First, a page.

Children have ever-expanding aspirations and as an adult, it can be challenging to be the voice of encouragement, reason and guidance for them. Their dream jobs now will likely change as they gain experience and it’s up to their guardians to help provide the resources and insight to formulate and revise decisions.
To demonstrate just how much careers choices can change (or stand the test of time) over the years, we asked a handful of our staff what their dream jobs were as children:
To help children explore occupations, see if they can shadow a guardian, a family member, friend at work, or gain a personal mentor in the field. In addition, ‘Take Our Daughters and Sons to Work Day’ occurs annually on the fourth Thursday of April. There are also numerous children’s’ books about different jobs, science role models and female heroes. Nothing is better than a story that opens a child’s mind to future possibilities! Furthermore, there are a number of blogs that discuss different careers and child-friend activities to help explore them, such as our past posts: Science Career Experiments and The 411 on Engineering. Even new activities are opportunities for job exploration. Exposing children to nature, the arts, museums, animals, traveling and even people will engage their curiosity. By finding out what interests them and delving into it further through reading, activities, discussions and videos, children can find careers that will make them happy and fulfilled.
During job exploration, it is important to be open-minded. That isn’t to say that some job choices may be controversial and should be discussed further, but it is crucial to acknowledge that all jobs are important for various reasons. Prepare children for adulthood by empowering them with information to make their own decisions. Also note, that tasks a guardian personally doesn’t enjoy, may be something that their child does.
Networking Versus Relationships
As children become young adults, they will be encouraged to network- but is that they best way to grow as a professional? According to Harvard Business Review writer, James M. Citrin, rather than networking, children and young adults should focus on having a relationship mindset. “They will be more effective [at finding jobs] and happier if you encourage them to focus less on networking and more on finding ways to develop meaningful relationships,” Citrin states, “based on the timeless truth of give-and-take.” This means children, just as much as adults, should surround themselves with good company. Spending time with an inspiring and supportive group can help children dream bigger and achieve those dreams. There is also the saying, “it’s all about who you know,” in relation to successfully getting jobs; this is directly related to building strong relationships.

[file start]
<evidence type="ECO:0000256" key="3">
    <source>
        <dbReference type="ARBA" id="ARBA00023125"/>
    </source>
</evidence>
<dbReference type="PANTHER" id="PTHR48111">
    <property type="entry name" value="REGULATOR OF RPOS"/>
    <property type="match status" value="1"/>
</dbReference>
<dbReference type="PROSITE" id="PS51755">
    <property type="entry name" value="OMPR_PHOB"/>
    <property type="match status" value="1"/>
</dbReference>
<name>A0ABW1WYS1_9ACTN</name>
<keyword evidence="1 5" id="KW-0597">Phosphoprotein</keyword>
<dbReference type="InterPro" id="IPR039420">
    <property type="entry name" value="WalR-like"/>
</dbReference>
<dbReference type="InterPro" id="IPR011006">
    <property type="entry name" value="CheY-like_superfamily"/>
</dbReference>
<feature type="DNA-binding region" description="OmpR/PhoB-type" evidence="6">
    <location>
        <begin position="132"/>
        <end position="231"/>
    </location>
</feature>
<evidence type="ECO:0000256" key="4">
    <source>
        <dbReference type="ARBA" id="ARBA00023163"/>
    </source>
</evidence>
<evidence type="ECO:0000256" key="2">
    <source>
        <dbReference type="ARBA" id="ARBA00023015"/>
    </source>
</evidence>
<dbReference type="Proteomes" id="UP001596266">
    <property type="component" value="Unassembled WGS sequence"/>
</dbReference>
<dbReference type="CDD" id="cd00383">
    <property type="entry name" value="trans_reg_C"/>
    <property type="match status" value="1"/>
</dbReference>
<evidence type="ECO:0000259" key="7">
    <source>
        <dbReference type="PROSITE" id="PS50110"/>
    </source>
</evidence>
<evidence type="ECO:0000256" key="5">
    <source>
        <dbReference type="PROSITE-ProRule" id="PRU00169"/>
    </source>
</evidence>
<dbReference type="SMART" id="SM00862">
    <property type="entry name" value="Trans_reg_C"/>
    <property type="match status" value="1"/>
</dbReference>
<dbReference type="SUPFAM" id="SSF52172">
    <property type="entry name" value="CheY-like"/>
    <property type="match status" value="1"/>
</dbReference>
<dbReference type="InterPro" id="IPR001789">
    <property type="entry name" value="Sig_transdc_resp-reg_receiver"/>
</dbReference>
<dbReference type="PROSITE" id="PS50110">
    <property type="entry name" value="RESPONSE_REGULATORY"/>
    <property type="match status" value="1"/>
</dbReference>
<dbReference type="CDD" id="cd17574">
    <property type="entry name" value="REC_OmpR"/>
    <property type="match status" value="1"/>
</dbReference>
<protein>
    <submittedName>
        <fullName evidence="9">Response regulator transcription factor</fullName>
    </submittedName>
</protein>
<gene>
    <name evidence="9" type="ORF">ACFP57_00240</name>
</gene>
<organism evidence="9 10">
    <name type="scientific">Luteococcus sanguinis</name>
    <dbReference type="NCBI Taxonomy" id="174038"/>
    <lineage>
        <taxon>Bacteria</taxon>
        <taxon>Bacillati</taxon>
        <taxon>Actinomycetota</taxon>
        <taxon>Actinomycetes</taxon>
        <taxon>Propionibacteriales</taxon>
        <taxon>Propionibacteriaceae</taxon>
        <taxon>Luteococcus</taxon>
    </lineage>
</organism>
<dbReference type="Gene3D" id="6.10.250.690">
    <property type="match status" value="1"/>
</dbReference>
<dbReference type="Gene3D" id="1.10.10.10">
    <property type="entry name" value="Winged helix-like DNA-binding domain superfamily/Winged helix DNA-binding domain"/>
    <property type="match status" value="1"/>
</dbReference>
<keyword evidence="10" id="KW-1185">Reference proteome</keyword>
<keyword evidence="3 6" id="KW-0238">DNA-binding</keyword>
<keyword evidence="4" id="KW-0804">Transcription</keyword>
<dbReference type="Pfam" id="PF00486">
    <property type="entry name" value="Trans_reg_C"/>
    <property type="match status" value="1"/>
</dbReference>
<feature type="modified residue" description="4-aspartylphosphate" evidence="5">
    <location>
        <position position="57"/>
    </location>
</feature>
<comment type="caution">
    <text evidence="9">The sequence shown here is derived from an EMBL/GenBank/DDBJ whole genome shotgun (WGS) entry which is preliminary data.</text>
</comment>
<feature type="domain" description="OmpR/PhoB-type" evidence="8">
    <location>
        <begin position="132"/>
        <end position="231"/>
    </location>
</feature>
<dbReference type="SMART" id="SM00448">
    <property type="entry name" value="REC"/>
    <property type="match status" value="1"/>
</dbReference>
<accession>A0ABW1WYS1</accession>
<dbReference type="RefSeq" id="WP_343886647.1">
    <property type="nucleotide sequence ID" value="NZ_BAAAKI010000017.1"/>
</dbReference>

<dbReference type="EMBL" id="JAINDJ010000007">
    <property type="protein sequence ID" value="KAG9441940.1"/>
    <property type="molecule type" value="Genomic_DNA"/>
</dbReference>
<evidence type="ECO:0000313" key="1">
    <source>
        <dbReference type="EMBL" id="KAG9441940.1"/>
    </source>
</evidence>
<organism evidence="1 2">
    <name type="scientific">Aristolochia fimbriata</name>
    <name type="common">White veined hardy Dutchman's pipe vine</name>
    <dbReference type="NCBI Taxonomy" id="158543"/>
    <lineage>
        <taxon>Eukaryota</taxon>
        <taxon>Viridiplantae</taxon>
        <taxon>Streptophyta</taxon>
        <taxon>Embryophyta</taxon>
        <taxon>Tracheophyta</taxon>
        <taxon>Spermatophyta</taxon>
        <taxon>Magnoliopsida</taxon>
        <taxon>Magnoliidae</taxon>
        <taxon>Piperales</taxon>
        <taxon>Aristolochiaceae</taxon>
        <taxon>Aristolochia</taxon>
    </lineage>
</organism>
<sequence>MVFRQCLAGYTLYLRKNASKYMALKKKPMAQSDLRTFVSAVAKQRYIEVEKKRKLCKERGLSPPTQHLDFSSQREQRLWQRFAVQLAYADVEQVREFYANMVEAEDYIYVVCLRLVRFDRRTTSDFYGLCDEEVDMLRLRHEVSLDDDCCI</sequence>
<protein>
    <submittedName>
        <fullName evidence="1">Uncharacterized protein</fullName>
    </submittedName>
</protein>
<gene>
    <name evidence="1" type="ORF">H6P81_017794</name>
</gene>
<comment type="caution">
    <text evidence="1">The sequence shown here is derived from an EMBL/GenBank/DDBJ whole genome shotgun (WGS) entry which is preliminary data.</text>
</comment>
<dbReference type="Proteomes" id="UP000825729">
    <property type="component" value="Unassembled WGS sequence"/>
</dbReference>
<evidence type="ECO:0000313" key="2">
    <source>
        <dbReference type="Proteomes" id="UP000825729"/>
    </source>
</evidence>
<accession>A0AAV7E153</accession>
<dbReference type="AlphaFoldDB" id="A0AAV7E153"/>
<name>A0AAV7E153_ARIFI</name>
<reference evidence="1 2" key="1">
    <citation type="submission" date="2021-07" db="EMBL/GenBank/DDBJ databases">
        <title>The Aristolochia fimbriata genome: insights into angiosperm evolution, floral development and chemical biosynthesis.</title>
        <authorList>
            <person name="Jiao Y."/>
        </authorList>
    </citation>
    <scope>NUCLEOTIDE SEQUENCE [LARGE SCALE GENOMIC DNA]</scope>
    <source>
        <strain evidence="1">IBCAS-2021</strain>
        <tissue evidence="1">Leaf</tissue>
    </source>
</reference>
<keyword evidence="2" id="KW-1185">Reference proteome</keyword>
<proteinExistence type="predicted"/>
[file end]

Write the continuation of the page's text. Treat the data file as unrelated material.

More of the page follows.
The Career Triangle
For young adults who may be struggling to decide on a major or career, introduce them to the Career Triangle. There are three major aspects to every job:
- Job satisfaction: How a person feels about their role in a company, their contributions, how much they are learning and gaining from working there, and their overall pride in being associated with the brand.
- Lifestyle: Consider how one’s personal life is impacted by their professional life. Working hours, commute and even stress levels that impact daily life factor into this.
- Money: This includes base salary, bonus and raise potential, benefits and equity.
Citrin states, “The reality is that it is relatively easy to maximize one of the points on the triangle, and it’s not impossible to optimize a second. But especially in the early years of one’s career, it’s incredibly difficult to max out all three.” Children and young adults should understand that early in their career, it’s okay to not have equilibrium, but that it is something they can achieve as they continue to gain experience. It is also true that if they do not want to have all three points balanced and only want to make money, they can certainly do that too.
One way to encourage a child as they begin to explore the possibilities of a career is to set an example. Children look up to the adults in their lives, so when they see their role models building careers that they are passionate about, they will know it is achievable. This doesn’t mean that getting the job you want is easy. Children and young adults must know that the journey to finding one’s career can be a long and windy one. There is rarely a straight-forward path to reach a goal and sometimes, it takes multiple tries or even a career change to get there. Teaching children to have grit will allow them to persevere through challenges and come out better from them. By being encouraging, no matter how old a kid is, they will always feel comfortable approaching their guardian for advice and mentorship.
The most important take-away is that children need guidance to discover their interests. A job can certainly just be a source of income, but as the saying goes, “If you love what you do, you’ll never work a day in your life.”